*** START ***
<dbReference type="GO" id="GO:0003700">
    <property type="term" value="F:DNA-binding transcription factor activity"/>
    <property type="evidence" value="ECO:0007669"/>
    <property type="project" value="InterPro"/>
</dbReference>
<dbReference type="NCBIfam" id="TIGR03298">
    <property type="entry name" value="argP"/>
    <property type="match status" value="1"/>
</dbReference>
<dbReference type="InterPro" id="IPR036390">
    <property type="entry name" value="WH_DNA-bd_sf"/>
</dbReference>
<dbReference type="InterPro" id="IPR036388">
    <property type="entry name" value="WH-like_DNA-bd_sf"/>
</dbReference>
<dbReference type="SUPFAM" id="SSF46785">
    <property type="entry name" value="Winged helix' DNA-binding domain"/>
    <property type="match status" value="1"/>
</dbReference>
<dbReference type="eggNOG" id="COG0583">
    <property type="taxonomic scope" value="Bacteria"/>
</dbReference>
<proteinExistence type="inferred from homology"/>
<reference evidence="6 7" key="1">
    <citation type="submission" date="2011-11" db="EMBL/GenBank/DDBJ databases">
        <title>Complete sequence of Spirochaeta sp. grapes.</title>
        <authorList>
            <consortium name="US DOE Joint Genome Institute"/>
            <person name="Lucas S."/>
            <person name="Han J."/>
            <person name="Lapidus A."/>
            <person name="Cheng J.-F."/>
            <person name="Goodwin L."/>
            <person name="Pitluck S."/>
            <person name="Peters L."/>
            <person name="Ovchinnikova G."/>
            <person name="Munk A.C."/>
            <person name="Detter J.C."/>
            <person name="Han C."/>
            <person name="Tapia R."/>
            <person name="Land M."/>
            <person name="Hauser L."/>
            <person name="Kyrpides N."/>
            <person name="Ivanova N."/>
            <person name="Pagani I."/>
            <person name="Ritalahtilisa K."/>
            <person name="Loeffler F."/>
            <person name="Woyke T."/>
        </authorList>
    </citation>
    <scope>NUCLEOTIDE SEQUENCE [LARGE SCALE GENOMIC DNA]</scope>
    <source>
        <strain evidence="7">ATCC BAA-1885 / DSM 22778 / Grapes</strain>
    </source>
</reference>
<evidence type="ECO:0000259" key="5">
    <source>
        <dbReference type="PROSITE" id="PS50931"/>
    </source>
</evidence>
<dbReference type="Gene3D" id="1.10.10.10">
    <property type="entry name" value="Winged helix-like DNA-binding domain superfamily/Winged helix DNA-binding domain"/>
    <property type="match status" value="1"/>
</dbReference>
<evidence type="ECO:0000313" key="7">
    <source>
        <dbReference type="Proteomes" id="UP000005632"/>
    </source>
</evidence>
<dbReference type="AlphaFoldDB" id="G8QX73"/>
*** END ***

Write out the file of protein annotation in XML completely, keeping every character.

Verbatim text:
<dbReference type="GO" id="GO:0003700">
    <property type="term" value="F:DNA-binding transcription factor activity"/>
    <property type="evidence" value="ECO:0007669"/>
    <property type="project" value="InterPro"/>
</dbReference>
<dbReference type="NCBIfam" id="TIGR03298">
    <property type="entry name" value="argP"/>
    <property type="match status" value="1"/>
</dbReference>
<dbReference type="InterPro" id="IPR036390">
    <property type="entry name" value="WH_DNA-bd_sf"/>
</dbReference>
<dbReference type="InterPro" id="IPR036388">
    <property type="entry name" value="WH-like_DNA-bd_sf"/>
</dbReference>
<dbReference type="SUPFAM" id="SSF46785">
    <property type="entry name" value="Winged helix' DNA-binding domain"/>
    <property type="match status" value="1"/>
</dbReference>
<dbReference type="eggNOG" id="COG0583">
    <property type="taxonomic scope" value="Bacteria"/>
</dbReference>
<proteinExistence type="inferred from homology"/>
<reference evidence="6 7" key="1">
    <citation type="submission" date="2011-11" db="EMBL/GenBank/DDBJ databases">
        <title>Complete sequence of Spirochaeta sp. grapes.</title>
        <authorList>
            <consortium name="US DOE Joint Genome Institute"/>
            <person name="Lucas S."/>
            <person name="Han J."/>
            <person name="Lapidus A."/>
            <person name="Cheng J.-F."/>
            <person name="Goodwin L."/>
            <person name="Pitluck S."/>
            <person name="Peters L."/>
            <person name="Ovchinnikova G."/>
            <person name="Munk A.C."/>
            <person name="Detter J.C."/>
            <person name="Han C."/>
            <person name="Tapia R."/>
            <person name="Land M."/>
            <person name="Hauser L."/>
            <person name="Kyrpides N."/>
            <person name="Ivanova N."/>
            <person name="Pagani I."/>
            <person name="Ritalahtilisa K."/>
            <person name="Loeffler F."/>
            <person name="Woyke T."/>
        </authorList>
    </citation>
    <scope>NUCLEOTIDE SEQUENCE [LARGE SCALE GENOMIC DNA]</scope>
    <source>
        <strain evidence="7">ATCC BAA-1885 / DSM 22778 / Grapes</strain>
    </source>
</reference>
<evidence type="ECO:0000259" key="5">
    <source>
        <dbReference type="PROSITE" id="PS50931"/>
    </source>
</evidence>
<dbReference type="Gene3D" id="1.10.10.10">
    <property type="entry name" value="Winged helix-like DNA-binding domain superfamily/Winged helix DNA-binding domain"/>
    <property type="match status" value="1"/>
</dbReference>
<evidence type="ECO:0000313" key="7">
    <source>
        <dbReference type="Proteomes" id="UP000005632"/>
    </source>
</evidence>
<dbReference type="AlphaFoldDB" id="G8QX73"/>